The Senate and the Gulf: A Ticking Clock
Is this too much to ask of the Senate? To hold polluters like BP accountable for their catastrophes and make funds available for restoration efforts in the Gulf of Mexico - many of which are already planned, signed into law, and ready to roll out? To create strong new safety measures for offshore oil and gas drilling? To find the money to continue to respond to the environmental and economic effects of the worst oil spill in America's history? And to do what's right - to ensure fair compensation to families of those killed or injured by the Deepwater Horizon disaster?
The House acted to address both short- and long-term threats on July 30, around two weeks after oil stopped flowing into the Gulf of Mexico from the blown-out Macondo well. The Obama administration has also begun taking steps to live up to its commitment to making the Gulf Coast healthier than it was before the disaster. But the Senate now has only weeks to get the job done. And the people, wildlife and wetlands of the Gulf Coast cannot afford to wait.
From my new vantage point at Audubon - one of the nation's oldest and most respected conservation organizations - I look back on the Summer of Crude and on my own trip to the region during the height of the crisis. I can't shake the images of oil-coated brown pelicans or of gulls and terns perched on the oily ribbons of mop-up boom that washed ashore.
I wish every senator could have seen those innocent victims - and talked to the people, too. From the fishermen to the rig operators to the restaurant owners whose livelihoods came to a halt in the sludge of the Macondo spill, they all told me they believe in the need to restore Louisiana's fractured wetlands. We understand instinctively that birds are indicators of environmental health. Their fate is linked to the air, water, and landscapes that sustain us all. If they are in trouble, so are we.
But the BP disaster was just the latest insult to the vast Mississippi River Delta, a region long under assault from environmental mismanagement. On average, 25 square miles of vital wetlands disappear each year thanks to the misguided re-engineering of the Mississippi River. For decades, our elected leaders chose short-term transportation projects and industrial and commercial development over the natural systems that replenish coastal marshlands and sustain long-term ecological health. With each disappearing acre, the region loses essential natural storm protection, vital habitat for birds and other wildlife and marine species, and the foundation of vibrant coastal economies and cultures.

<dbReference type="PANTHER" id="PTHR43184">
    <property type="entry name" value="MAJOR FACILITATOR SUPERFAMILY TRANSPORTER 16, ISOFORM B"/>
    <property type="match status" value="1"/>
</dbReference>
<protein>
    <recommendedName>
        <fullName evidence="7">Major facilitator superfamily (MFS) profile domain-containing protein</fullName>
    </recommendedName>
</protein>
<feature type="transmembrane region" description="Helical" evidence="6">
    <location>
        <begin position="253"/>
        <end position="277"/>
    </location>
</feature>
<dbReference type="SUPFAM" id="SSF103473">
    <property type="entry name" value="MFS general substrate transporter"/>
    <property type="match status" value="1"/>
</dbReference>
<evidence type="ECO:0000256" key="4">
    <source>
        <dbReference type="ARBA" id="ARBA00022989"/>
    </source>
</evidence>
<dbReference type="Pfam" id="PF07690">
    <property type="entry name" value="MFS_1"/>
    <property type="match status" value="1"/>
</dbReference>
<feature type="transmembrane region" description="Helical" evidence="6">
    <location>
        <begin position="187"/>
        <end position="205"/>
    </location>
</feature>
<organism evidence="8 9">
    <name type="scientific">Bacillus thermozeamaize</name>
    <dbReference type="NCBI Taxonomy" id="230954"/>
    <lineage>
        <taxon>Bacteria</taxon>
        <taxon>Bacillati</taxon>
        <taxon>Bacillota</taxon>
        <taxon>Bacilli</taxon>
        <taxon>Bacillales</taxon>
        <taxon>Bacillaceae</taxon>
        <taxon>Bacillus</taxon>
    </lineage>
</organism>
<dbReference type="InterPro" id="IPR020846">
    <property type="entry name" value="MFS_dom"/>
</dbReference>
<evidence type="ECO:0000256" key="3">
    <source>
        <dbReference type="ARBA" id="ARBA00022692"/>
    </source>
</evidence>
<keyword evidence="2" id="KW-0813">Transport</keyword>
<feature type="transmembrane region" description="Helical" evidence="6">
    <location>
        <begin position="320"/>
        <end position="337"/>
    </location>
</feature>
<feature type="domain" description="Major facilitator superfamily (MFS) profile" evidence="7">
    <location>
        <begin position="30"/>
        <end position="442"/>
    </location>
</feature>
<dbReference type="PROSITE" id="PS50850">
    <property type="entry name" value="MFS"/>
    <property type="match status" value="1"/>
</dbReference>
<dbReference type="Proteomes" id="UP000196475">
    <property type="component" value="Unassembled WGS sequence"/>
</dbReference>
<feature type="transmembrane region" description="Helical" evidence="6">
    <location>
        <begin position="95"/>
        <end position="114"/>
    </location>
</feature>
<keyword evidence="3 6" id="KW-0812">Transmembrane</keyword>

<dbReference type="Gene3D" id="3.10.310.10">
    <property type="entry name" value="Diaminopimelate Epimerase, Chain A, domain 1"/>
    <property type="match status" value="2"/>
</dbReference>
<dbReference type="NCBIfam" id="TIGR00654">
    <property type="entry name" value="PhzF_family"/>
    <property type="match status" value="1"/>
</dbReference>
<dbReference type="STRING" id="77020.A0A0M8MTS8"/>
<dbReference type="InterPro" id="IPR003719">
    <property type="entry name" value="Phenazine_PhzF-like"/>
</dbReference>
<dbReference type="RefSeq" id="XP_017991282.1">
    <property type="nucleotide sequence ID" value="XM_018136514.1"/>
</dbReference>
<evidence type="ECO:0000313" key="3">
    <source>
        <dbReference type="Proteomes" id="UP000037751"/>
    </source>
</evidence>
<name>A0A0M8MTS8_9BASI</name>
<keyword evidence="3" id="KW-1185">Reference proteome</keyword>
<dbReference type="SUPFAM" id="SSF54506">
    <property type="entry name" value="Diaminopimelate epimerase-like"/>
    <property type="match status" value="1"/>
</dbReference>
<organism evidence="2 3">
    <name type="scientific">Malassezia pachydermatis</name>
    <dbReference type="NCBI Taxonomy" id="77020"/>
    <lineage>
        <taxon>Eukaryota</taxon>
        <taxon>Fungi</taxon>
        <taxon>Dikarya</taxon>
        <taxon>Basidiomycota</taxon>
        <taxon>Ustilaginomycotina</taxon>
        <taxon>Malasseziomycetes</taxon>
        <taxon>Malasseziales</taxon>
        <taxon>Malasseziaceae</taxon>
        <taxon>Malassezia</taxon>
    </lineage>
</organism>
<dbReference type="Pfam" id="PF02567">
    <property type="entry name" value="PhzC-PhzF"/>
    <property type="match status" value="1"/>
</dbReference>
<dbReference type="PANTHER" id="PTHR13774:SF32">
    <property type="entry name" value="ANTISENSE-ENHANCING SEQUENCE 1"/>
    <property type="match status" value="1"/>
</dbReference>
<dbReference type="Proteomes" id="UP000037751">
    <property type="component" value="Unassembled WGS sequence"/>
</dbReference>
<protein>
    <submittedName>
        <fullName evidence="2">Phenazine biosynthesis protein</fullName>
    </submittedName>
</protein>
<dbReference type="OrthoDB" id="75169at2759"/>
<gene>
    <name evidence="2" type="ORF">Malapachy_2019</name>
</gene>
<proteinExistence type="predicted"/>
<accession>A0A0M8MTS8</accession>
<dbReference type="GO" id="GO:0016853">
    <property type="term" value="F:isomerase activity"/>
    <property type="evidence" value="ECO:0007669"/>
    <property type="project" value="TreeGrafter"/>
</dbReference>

The administration and the House have planted the seeds of a response that can combine the immediate cleanup with longer-term efforts to stop and ultimately reverse long-term degradation of this globally significant ecosystem.
But it won't be enough to pass legislation full of good intentions. What's needed is a guaranteed source of funding. The House took an important step by passing the CLEAR Act, which included an amendment offered by Rep. Charlie Melancon, D-La., that directs civil penalties from the BP spill to coastal restoration. That means an immediate $1.2 billion for efforts to reverse the loss of storm protection and habitat across the Gulf Coast. The amendment was so uncontroversial that it passed the House in a voice vote.
Now it's up to the Senate. The two-week clock starts ticking on Sept. 13. An American treasure - its largest wetlands region - can and must be restored. For the sake of the people and wildlife of coastal Louisiana, is this too much to ask?
ABOUT THE WRITER
David Yarnold is president and CEO of the National Audubon Society www.audubon.org. Yarnold was executive director of the Environmental Defense Fund and a Pulitzer Prize-winning editor at the San Jose Mercury News.
This article first appeared in The Miami Herald and other McClatchy-Tribune publications around the country September 8, 2010